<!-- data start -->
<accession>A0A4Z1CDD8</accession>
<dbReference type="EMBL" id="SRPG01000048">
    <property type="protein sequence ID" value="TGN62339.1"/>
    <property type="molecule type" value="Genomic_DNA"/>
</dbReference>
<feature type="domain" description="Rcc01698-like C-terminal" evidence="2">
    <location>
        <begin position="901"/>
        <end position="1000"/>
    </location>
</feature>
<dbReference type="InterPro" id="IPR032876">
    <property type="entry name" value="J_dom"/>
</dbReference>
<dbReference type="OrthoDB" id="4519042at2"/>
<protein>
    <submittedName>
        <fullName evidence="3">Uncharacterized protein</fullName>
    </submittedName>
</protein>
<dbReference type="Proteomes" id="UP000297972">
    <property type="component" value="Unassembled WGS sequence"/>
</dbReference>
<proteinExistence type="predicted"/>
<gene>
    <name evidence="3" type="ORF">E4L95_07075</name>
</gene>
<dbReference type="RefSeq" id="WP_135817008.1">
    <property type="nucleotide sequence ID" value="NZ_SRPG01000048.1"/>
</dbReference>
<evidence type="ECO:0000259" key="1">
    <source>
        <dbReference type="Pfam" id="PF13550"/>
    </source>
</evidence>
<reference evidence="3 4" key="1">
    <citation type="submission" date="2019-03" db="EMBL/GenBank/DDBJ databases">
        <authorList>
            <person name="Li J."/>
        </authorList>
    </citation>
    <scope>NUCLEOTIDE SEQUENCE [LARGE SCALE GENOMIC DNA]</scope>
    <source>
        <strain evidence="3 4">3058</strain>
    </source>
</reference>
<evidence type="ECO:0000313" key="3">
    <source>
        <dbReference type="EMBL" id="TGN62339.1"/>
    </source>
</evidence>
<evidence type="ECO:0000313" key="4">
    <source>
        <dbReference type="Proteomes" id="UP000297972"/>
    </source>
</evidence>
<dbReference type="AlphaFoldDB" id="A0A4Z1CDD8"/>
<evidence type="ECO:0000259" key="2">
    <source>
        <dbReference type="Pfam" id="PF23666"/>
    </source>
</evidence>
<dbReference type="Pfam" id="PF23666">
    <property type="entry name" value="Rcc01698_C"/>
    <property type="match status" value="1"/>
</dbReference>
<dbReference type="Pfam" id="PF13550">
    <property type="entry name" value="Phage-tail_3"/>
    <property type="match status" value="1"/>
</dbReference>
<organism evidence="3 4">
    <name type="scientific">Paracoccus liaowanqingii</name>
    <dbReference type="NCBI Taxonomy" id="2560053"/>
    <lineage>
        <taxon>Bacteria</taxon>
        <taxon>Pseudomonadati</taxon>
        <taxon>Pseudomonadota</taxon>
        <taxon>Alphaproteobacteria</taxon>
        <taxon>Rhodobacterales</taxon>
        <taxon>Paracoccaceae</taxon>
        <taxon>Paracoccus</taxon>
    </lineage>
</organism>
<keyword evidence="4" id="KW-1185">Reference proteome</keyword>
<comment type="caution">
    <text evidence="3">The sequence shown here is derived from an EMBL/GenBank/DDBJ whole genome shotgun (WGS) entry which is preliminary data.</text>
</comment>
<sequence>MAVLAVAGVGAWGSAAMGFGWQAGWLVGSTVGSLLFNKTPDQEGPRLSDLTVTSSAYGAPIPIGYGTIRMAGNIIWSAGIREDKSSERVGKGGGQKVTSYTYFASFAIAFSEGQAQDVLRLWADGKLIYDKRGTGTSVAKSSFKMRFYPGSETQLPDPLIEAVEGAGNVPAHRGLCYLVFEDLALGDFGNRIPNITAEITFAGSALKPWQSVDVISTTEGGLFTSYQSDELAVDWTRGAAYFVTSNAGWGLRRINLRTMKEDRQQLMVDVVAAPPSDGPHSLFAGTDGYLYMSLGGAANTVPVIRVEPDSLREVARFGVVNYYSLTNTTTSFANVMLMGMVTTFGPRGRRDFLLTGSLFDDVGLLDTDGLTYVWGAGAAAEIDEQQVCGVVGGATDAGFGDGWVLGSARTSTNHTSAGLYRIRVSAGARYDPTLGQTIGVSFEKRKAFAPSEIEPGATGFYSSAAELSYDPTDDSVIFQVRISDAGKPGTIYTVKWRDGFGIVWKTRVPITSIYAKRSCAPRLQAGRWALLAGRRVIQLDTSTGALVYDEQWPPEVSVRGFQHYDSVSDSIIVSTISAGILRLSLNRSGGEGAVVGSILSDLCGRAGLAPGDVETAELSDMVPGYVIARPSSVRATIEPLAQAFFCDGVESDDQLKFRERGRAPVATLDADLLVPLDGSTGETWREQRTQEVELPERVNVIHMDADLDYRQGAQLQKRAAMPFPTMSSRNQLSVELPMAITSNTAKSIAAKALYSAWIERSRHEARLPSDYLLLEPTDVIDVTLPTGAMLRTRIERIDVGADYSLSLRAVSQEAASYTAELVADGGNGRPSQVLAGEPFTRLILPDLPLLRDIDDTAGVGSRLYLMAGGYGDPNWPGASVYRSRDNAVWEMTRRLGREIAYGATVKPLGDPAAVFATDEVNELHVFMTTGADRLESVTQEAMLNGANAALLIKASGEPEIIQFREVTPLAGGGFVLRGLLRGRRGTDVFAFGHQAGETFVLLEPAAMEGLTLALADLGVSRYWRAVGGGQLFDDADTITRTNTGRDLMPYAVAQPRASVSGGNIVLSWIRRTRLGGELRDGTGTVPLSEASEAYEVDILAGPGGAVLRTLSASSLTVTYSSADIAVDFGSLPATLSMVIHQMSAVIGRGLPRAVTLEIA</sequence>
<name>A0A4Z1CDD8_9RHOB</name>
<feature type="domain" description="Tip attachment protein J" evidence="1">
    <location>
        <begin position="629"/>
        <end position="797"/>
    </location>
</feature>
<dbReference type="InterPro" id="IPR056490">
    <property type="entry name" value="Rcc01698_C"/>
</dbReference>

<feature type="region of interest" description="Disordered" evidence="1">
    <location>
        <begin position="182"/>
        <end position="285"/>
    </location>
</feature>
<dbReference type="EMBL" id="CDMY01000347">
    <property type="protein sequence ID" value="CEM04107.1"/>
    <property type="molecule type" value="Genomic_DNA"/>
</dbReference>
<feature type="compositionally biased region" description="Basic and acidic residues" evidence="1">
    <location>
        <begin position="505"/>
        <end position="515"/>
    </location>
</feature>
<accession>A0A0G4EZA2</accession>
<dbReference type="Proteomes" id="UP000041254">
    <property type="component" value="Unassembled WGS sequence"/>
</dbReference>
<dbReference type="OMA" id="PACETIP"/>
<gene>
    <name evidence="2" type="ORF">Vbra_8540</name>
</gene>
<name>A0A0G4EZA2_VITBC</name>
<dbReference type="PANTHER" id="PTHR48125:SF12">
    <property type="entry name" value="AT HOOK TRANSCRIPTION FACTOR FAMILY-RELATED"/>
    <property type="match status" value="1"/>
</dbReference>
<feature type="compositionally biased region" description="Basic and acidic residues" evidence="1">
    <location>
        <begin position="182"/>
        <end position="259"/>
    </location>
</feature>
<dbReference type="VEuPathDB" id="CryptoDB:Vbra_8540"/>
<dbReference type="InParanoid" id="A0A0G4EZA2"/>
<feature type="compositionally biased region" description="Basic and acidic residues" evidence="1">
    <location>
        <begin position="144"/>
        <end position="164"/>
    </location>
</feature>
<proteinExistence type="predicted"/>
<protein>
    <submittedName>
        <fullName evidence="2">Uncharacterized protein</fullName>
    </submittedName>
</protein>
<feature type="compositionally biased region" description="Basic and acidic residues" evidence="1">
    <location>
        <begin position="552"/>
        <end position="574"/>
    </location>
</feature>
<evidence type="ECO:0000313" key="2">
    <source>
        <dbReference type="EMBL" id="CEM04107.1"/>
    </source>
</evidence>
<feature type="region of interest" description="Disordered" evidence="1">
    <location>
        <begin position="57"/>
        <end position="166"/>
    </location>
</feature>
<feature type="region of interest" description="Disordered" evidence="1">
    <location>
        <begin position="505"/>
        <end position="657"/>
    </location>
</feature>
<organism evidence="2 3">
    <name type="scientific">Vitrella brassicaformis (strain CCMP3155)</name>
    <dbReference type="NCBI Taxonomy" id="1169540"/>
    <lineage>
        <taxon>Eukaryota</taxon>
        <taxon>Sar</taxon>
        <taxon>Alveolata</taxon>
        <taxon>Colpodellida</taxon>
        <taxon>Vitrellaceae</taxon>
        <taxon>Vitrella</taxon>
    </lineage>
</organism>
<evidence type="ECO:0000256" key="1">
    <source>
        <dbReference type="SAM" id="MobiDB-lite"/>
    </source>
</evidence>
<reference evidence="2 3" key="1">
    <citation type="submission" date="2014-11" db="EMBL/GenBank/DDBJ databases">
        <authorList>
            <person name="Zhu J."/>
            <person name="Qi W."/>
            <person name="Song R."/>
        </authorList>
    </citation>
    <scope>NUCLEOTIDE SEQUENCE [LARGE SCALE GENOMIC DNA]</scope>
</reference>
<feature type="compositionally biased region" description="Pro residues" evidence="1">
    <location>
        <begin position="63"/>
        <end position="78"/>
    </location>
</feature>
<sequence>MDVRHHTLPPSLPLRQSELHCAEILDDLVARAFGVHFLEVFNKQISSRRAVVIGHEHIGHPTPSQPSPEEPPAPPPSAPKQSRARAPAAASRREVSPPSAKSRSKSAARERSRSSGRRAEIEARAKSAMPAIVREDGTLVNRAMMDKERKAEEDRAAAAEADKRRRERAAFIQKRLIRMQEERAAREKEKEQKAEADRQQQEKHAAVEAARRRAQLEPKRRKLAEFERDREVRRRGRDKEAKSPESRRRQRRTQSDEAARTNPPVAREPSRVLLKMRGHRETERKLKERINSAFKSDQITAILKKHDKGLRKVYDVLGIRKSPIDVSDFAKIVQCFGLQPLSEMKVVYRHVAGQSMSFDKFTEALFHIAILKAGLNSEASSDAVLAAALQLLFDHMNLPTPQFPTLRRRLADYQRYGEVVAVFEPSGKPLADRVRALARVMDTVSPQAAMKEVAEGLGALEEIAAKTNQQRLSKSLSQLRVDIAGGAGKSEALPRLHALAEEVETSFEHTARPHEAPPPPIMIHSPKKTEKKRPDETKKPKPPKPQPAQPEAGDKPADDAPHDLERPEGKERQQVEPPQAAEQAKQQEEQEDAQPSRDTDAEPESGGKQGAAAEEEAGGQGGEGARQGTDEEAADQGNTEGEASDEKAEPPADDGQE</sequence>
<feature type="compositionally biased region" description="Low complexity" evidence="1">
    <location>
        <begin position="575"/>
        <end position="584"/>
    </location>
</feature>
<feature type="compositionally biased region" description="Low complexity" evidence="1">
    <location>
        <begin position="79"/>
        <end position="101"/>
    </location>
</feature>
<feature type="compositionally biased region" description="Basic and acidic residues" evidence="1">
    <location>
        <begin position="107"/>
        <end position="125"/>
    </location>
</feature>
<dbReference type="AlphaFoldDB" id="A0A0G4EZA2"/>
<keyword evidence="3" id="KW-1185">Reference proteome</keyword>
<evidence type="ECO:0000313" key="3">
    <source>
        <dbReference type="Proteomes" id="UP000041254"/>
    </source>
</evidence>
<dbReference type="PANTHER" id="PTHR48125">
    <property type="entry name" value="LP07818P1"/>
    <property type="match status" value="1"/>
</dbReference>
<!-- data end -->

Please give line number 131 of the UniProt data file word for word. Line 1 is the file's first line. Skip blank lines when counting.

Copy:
        <end position="259"/>